Leo delivers first speech and our rugby stars soar

Well, so much happened in the last week, and most of it during the weekend.

Let us look first at the Ard Fheis speech of An Taoiseach Leo Varadkar in Cavan on Friday night. If you remember it had to be moved from Saturday to Friday night because of the Ireland match in Denmark on Saturday.

Anyway, back to his first major speech to the party faithful. I am making full allowance for the fact that it was his first big outing, so to speak, and I find myself echoing most of the political writers from last weekend and again this week. His speech was wooden and failed to impress, even though the ideas contained therein were well worthwhile and no doubt will lead on to further developments within Fine Gael policy.

I do not at all blame Leo. It was, as I said, his first outing, and no doubt as he gets accustomed to these type of speeches in public he will improve. Certainly, his audience approved of him and he will be able to bask in the memory of their applause.

Last Saturday, the Soroptomist Club of Athlone had a lunch in the Wineport Restaurant outside Athlone. I am a member of that club and I was glad to go along, particularly as the speaker at the event was Helen Dixon, who is the first Data Protection Commissioner for Ireland. We were especially delighted as a club to host her as she is from Athlone, the daughter of retired Brigadier General, Pat Dixon, and his lovely wife Maura.

The Commissioner is a very bright young woman and in her speech told us about the work of her office and what it entails on a daily basis. There is no doubt she is highly intelligent, articulate and we are so proud of her in Athlone. Above all, she is friendly and approachable, both qualities which bode well for her future in that onerous position.

Then, of course, we had the sporting weekend. You might have never left your home last Saturday with the rugby and the the soccer on one after another. And then we had the GAA on Sunday morning, if you chose to get up that early. By the way, I did not get up at 5am, but good luck to all who did.

Ireland’s international rugby match against South Africa was brilliant, with such a huge winning score. In the end, as Johnny Sexton continued to get the scores, you wondered was it all a fairytale. But no, it was a strong Irish team playing well for their country. I was just home from the Saturday lunch to see it.

Then, of course, the rugby victory led straight into Copenhagen and the Ireland versus Denmark soccer international. That fairly brought us all down to earth. Soccer seems such a tame game compared to the toughness of rugby. Yet Ireland held out against quite a dominant Danish team. In fact, I am sure the readers will remember, three minutes were added onto the game and in that three minutes Denmark went all out to get a score for their country, but it did not come off and so we lived to fight another day on Tuesday of this week.

However, the less said about Tuesday’s game the better. Ireland failed to do themselves justice in the replay, but all the hard work put in throughout the tournament should not be forgotten, and I am sure the team will rise again.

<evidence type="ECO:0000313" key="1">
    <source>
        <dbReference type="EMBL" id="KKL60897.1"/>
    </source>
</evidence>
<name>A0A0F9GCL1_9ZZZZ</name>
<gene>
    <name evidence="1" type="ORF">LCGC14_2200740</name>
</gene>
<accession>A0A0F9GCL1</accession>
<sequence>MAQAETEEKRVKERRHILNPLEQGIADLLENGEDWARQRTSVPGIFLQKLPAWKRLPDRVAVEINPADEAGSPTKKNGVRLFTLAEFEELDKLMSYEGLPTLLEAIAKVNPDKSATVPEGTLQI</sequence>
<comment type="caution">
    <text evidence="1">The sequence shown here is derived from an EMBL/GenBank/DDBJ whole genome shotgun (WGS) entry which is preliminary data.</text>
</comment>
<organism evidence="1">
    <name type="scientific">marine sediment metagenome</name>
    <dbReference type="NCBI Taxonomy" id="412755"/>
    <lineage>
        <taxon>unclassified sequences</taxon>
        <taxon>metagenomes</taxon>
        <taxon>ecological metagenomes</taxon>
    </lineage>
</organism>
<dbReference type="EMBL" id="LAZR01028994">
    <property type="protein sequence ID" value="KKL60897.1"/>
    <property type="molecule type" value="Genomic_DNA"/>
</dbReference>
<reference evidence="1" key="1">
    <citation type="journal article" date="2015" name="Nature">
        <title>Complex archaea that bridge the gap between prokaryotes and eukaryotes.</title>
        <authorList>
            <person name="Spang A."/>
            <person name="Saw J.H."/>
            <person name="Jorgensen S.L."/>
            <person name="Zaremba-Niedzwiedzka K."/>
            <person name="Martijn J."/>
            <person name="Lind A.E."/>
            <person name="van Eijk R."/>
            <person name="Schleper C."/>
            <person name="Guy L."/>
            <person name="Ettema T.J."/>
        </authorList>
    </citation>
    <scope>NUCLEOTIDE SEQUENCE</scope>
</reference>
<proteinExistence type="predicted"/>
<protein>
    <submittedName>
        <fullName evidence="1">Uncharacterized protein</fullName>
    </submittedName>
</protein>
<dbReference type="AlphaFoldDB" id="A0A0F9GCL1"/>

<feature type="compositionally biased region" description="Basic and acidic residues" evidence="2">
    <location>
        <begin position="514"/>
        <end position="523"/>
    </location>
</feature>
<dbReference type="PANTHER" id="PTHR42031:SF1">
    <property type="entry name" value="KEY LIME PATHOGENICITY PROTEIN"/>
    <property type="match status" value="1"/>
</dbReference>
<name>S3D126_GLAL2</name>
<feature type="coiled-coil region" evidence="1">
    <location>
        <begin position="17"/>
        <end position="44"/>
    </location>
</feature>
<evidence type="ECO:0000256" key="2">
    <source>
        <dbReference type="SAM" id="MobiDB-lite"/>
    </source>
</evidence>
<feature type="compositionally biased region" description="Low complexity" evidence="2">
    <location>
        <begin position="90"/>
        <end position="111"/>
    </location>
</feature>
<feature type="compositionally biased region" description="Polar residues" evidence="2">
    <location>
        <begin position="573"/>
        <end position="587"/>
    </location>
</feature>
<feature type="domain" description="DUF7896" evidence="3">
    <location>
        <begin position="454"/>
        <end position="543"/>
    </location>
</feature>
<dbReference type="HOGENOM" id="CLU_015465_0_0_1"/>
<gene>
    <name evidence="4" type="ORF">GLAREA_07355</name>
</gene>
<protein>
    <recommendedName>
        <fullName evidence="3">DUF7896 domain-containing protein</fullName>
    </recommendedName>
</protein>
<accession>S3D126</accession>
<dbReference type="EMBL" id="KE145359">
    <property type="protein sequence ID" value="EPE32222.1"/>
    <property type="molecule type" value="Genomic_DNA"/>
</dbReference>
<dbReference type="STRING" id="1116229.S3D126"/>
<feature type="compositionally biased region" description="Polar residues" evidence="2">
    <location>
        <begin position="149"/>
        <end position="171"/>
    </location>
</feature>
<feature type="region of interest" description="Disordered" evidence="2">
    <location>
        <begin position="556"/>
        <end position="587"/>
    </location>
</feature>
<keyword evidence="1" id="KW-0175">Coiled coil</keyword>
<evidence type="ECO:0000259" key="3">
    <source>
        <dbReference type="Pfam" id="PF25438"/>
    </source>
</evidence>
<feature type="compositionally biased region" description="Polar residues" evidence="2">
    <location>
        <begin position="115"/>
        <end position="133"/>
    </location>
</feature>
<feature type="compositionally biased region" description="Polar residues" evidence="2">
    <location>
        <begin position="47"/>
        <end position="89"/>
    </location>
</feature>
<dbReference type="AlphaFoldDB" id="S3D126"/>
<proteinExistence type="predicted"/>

Next, the 5am GAA start in Australia. I am sure there are plenty of hardy souls who got up to look at it, but do not count me among those. This one Ireland did not win, but we await the next match in Perth in a week’s time.

All in all, a whirlwind of a weekend with all of our players in rugby, soccer and GAA on show.

As I am compiling this, Brexit looks very seriously endangered. The Prime Minister of the UK, Theresa May is under pressure from the hard Brexiteers in her Cabinet, notably Boris Johnson and Michael Gove. The EU says that Britain must come forward with ideas about the Republic versus North of Ireland and the trading arrangements therein. And yet, somehow, Theresa May seems afraid to move forward on that.

Now, we will all see very clearly if the honeyed words of Michel Barnier and David Davis, and everyone else who wished so much good fortune to Ireland as the talks commenced, will be lived out, and produce a formula which will allow the same trading arrangements as if Britian were not leaving the EU.

I have said all along that I cannot see how this Brexit referendum will reach fruition in the UK, particularly as at this time also the bid to leave is going through the House of Commons and is being subject to numerous amendments, not just from the Labour Party or any other opposition party, but also from within the ranks of the Conservatives. The next few weeks will tell a definitive tale on Brexit and it is certainly time for cool heads all round as plots thicken and subterfuge abounds.

Tuesday of this week sees me in Cork, where for some time Daithí and Maura of the afternoon TV show on RTE1 have been inviting me to join them on their programme. I am looking forward to it. It is always a delight to visit Cork. After all, it is the “real capital” of Ireland! In my opinion, both Daithí and Maura are very attractive presenters with a very varied agenda each day, so I hope it goes well on my visit.

Brian Dobson is doing well on Morning Ireland and we await with interest the two women presenters for the RTE1 Six One News.

That is my lot for this week. Talk with you all next week.

In the meantime, go safely.

Slán go fóill.

Mary O’Rourke

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